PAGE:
With Gala, Jérôme Bel continues his patient deconstruction of the institutional representation of dance, concerning himself less with destroying dogmas than with questioning what is absent, or fortuitously silent, and what is voluntarily forgotten. After having had mentally handicapped dancers perform (Disabled Theater), then members of the audience (Cour d’honneur) the choreographer again gives the stage to those who are generally kept off it, here a group of amateurs giving rein to their amateurism in the fullest sense of lovingly doing art. His fight against generalised exclusion from performing in a show takes here the form of a gala, a non professional collective celebration, sapping the authority of the idea of “dancing well” to the benefit of the pure pleasure of being your own producer.
Gala, which in the version presented in Florence is the result of a co-production by Fabbrica Europa and Centro per l’arte contemporanea Luigi Pecci Prato on the occasion of the exhibition 76’38’’ + ∞ curated by Antonia Alampi and dedicated to the work of the French choreographer, explores the physical and intellectual plasticity of these novice bodies by mobilising their desire to express themselves through dance and their capacity to embody, albeit minimally, a choreographic knowledge.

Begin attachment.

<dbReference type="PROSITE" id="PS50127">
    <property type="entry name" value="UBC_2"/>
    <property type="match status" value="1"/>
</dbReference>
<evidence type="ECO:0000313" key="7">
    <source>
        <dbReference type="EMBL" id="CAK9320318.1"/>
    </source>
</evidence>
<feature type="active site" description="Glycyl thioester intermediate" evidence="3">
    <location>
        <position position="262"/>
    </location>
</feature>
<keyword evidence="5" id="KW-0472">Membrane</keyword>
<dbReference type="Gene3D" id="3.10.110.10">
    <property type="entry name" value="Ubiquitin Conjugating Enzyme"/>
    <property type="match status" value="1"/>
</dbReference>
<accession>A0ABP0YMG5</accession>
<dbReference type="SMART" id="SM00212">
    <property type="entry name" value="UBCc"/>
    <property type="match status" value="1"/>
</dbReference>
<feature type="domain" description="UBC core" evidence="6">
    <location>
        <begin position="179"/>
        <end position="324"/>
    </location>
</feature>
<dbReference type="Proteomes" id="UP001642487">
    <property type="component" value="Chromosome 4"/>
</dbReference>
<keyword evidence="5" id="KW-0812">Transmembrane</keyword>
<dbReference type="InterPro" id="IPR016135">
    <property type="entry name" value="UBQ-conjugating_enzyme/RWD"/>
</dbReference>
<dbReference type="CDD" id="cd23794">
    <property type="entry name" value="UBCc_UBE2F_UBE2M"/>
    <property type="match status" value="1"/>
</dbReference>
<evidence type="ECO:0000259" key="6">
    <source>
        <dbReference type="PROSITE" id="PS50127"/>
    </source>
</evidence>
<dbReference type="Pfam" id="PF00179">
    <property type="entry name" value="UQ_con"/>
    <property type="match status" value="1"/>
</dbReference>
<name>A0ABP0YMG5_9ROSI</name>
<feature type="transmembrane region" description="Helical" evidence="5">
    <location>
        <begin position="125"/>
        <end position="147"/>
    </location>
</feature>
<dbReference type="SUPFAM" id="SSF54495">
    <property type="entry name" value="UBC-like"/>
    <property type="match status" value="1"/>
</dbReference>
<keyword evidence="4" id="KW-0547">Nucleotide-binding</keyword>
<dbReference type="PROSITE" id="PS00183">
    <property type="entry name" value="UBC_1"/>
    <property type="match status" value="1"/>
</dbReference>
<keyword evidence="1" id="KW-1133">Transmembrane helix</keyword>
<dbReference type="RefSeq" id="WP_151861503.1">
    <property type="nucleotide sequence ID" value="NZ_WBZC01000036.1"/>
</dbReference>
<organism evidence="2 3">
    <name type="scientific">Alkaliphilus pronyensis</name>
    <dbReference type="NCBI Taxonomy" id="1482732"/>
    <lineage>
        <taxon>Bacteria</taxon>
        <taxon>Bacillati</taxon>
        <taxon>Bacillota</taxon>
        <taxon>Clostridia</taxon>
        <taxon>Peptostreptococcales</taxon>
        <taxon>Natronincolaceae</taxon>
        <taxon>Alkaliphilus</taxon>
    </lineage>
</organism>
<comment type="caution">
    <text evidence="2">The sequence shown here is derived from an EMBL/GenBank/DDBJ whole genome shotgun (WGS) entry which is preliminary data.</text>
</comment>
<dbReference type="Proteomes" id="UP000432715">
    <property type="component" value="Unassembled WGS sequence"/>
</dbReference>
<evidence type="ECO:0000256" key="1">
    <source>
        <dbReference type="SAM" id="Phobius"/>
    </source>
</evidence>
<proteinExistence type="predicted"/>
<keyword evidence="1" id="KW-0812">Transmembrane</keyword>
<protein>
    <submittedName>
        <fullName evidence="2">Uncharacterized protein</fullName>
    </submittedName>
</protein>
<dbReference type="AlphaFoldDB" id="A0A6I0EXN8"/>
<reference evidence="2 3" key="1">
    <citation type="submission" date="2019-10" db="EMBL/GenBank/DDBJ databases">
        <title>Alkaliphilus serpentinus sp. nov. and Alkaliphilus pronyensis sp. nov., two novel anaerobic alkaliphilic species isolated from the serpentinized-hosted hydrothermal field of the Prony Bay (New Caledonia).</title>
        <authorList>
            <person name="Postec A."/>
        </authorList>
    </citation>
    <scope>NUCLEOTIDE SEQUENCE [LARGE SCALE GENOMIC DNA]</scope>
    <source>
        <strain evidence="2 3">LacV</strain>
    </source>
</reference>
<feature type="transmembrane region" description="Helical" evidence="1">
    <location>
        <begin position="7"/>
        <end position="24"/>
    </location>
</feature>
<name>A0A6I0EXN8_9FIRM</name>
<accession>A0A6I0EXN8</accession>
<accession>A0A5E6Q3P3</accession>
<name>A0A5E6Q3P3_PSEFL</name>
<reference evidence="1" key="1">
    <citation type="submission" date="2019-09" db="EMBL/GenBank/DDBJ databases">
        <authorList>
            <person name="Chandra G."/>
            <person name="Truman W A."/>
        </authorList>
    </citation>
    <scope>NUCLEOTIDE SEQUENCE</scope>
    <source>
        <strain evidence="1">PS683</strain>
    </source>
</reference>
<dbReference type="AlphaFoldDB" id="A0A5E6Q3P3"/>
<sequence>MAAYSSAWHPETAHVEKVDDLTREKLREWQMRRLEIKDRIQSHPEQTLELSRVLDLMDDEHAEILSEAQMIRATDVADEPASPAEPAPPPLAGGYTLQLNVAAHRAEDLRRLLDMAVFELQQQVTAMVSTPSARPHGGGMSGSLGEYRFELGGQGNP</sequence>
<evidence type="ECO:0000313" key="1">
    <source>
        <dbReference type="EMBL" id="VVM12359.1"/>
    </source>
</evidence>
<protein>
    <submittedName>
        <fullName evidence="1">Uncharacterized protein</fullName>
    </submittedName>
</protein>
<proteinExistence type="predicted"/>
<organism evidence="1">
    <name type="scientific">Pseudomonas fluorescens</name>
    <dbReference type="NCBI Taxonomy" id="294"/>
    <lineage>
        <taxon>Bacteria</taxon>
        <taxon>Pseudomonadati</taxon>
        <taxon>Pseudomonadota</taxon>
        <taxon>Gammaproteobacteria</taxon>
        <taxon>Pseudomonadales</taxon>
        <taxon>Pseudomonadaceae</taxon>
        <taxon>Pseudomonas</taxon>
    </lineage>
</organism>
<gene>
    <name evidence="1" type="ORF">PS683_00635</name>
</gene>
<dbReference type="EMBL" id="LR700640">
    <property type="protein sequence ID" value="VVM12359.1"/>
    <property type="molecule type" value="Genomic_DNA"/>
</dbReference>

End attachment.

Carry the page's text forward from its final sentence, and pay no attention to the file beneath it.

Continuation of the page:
The piece explores an alternative path to the official channels of choreographic art. The choice of a gala form, poor relation of the professional show, thus gives the place of honour to the simplicity of execution of domestic dance, the sort you can do at home, without mastery or technique, thereby, it is assumed, sacrificing any strictly aesthetic interest. Arriving in their party clothes, picked out from their own wardrobes, the dancers take over that place of power, the stage, and in a sense do away with its authority. Shown in all its bareness, as in all Jérôme Bel’s shows, the stage becomes an empty space for these improvised interpreters to invest. In this neutralised place, the presentation of their intuitive bits of knowledge and their home-made movements illustrates the idea of an “equality of different sorts of intelligence”, a theory of Jacques Rancière in The Ignorant Master, but displaces it to the field of dance: just as there are not several different ways of being intelligent, Gala suggests a continuity between all the different ways of dancing. At one and the same time Jérôme Bel discredits the specialist’s reduction of the amateur to his supposed impotence, and definition of him as an imperfect and dull figure, in order to valorise his choreographic potential.